Veteran baseball coach Dale Harpenau hasn’t been home every day during the spring since he was in grade school. The veteran baseball coach took time this week to reflect on working from home — and how heartbroken he is for his seniors.


Q: Is the stoppage of baseball, and virtually life as we knew it, the hardest thing you’ve dealt with in your professional career?


A: I would have to say that is correct. Over the past 33 years of coaching there have been many different things that have happened but nothing like this that has affected the entire country (world) like this. Also, how abruptly it happened. One minute we are playing baseball and the next minute it appears to be over. Having coached for so long you expect to be doing different things at different times of the year, (but) I did not expect to be doing this.


Q: It has to be brutal on your players, too. There is no high school redshirting.


A: It has been hard for me but I know it has been much harder on my players. I know that they were looking forward to getting the chance to play their first home game with a brand new turf infield. It looks beautiful, but you realize that may not happen. I will get the chance to coach the game I love again but for some of them, especially the seniors, they may never have the opportunity to play the game they love again. That's what breaks my heart for those guys.


Q: When did COVID19 hit you as being a reality that something could happen with a social distancing stoppage of school and sports activities?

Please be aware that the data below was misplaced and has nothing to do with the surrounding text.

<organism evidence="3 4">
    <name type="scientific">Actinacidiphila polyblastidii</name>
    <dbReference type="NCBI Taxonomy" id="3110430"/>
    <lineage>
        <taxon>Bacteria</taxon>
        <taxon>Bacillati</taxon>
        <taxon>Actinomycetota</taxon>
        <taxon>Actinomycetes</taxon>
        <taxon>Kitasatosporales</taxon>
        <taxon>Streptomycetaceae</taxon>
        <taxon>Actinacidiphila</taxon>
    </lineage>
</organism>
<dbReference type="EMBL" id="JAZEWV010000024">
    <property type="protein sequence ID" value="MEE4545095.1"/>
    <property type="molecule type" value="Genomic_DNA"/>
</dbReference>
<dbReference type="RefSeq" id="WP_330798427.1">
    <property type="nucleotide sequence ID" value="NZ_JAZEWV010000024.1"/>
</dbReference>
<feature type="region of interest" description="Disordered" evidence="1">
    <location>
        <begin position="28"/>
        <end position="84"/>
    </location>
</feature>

A: We were on the bus headed to Texas to play in a tournament. About the time we hit the Texas border the kids were on twitter and other social devices when they first canceled the NBA season, then college baseball and the College World Series. How much the world had changed in a matter of hours, from getting on a school bus in the Southside parking lot headed to Texas, until we first heard about the outbreak. Probably when I got to the hotel room that night and turned on the TV was when I realized how big this was and how different things were going to be.


Q: There are a lot of questions people can't answer. What's your biggest as a baseball coach?


A: Strictly from the baseball side, it would be is there a chance we can save somewhat of a baseball season. Mainly for the seniors that have worked so hard to get to this point in their careers. Again from the sport side of things I hate it most for the seniors and how they can't get this year back.“


Q: What's your message to your players, especially pitchers who need to keep their arms in shape in case something happens in the next few weeks?


A: Find time and a place to throw. Take care of your bodies, get some running in so you don't lose your legs. Treat it as though you are in the preseason. You never know what may happen. Just be as well prepared as you can.


Q: What are your expectations when baseball resumes?


A: I believe kids will have a new appreciation for the game. I know I will. Sometimes you don't realize how much you miss something until it is no longer there. Baseball will resume again at some point. Hopefully sooner rather than later, but when it does the world will be a better place.


Q: What sports activities do you recommend now?


A: Anything where you can keep your distance. Running and walking would be great places to start


Q: On a different note, this is probably the first time you have been home so much in the spring since you were a little boy?


A: There is no question about that. This has been really hard for me because this is not what I'm supposed to be doing this time of year. I've enjoyed spending more time with the family and I have finished a few projects in the yard that I was planning on doing this summer. But I would much rather be on the baseball field with the guys right now.


Q: How exciting will things be when games (life) returns to normal?


A: It will be the best. It can’t get here soon enough!